(A) For a Class B felony, seven years from the date of conviction or the release of the person from imprisonment for the conviction sought to be set aside, whichever is later.
(B) For a Class C felony, five years from the date of conviction or the release of the person from imprisonment for the conviction sought to be set aside, whichever is later.
(C) For a Class A misdemeanor, three years from the date of conviction or the release of
the person from imprisonment for the conviction sought to be set aside, whichever is later.
(D) For a Class B or Class C misdemeanor, a violation or the finding of a person in contempt of court, one year from the date of conviction or finding or the release of the person from imprisonment for the conviction or finding sought to be set aside, whichever is later. 

Or. Rev. Stat. § 137.225(1)(b), as amended by SB 397.  A person may have no other convictions during the waiting period.  § 137.225(7). (Under prior law, misdemeanors and Class C felonies were subject not only to a three-year eligibility waiting period, but eligibility also depended on the person having no other conviction (other than motor vehicle offenses) in the 10-year period prior to application. §§ 137.225 (7)(b) (2021).  Class B felonies were subject to a 20-year waiting period and the person could have no prior record.) Specified violent offenses are ineligible for set-aside, and registered sex offenders are ineligible aside until their registration obligation is discharged.  § 137.225(6)(a) through (f)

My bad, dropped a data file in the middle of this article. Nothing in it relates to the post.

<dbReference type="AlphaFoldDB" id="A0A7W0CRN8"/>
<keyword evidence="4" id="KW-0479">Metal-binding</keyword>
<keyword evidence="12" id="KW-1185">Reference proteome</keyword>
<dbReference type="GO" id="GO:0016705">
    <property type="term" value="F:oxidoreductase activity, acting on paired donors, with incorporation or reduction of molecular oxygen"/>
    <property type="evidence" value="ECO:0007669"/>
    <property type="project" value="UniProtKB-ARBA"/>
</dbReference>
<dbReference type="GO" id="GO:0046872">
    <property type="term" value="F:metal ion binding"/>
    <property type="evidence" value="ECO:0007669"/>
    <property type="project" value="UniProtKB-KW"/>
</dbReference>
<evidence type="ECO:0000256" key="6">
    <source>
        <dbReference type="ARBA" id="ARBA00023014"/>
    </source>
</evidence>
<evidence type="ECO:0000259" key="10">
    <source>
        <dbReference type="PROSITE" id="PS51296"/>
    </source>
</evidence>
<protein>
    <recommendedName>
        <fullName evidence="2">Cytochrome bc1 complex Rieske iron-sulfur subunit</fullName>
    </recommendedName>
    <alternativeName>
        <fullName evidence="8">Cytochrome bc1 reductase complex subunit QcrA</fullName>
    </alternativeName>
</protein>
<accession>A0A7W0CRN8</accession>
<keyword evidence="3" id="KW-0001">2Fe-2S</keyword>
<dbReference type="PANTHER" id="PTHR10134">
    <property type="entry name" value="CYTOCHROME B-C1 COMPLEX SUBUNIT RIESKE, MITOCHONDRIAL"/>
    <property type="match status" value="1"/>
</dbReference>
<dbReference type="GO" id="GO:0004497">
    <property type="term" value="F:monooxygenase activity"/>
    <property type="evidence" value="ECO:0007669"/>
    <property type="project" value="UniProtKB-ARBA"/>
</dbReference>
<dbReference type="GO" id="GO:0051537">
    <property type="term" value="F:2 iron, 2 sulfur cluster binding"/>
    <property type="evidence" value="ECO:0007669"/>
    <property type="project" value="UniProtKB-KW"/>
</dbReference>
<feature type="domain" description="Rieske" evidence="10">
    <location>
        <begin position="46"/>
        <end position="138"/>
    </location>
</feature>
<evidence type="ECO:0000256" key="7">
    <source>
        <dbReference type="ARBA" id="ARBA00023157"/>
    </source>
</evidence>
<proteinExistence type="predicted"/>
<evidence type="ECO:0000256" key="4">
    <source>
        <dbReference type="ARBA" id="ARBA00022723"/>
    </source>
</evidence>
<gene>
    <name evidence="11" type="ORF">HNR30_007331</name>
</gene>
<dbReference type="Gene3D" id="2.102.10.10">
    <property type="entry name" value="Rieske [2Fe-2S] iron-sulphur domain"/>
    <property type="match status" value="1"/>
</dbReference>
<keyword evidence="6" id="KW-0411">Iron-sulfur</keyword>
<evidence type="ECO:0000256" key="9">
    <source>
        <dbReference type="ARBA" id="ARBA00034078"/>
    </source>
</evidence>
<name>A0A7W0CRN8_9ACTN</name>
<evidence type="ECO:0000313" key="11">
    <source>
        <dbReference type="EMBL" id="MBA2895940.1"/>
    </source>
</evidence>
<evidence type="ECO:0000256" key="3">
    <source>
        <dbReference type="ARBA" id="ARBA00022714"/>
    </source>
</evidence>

Look-back periods applicable to sealing of non-conviction records were also revised by SB 397, as discussed below.

An applicant for set-aside must have “fully complied with and performed the sentence of the court.” Or. Stat. § 137.225(1)(a).  Cf. Court instructions state that a person “must not owe money associated with criminal cases to the courts (restitution, court ordered fines, probation fees, etc.) when they apply to have their conviction set aside.” See, e.g., https://www.courts.oregon.gov/forms/Documents/LIN-SetAsideInstructions.pdf (last accessed Sept. 17, 2021). 

Reconsideration of sentence and/or conviction: In 2021, Oregon enacted a new law that authorizes a person convicted of a felony and the district attorney to jointly petition a court to reconsider a sentence and/or conviction if it “no longer advances the interests of justice.” (Aggravated murder offenses are excluded as are cases where a conviction is eligible to be set aside and sealed under ORS 137.225.) See SB 819 (as yet uncodified). A joint petition may seek dismissal, the vacating of convictions, a plea to a new alternative offense, resentencing for the original conviction, and/or sentencing on a new offense. Certain offenses with a mandatory minimum require vacating the original conviction and a plea (and resentencing) to a new offense. In deciding whether to grant a petition, the court must hold a hearing and give victims an opportunity to make a statement, and may consider various post-conviction factors, including rehabilitation, risk of future violence, safety of the victim, the amount of time already served, and changed circumstances.

B. General procedures & criteria for sealing

The prosecutor must be served with a copy of the motion, and be given opportunity to oppose. Or. Rev. Stat. § 137.225(2)(a).  The victim shall be notified by the prosecutor, § 137.225(2)(b), and shall be given an opportunity to be heard by the court.  See § 137.225(3).  The State Police is required to provide an applicant with fingerprints at costs, and is required to provide the prosecutor with the applicant’s full criminal record.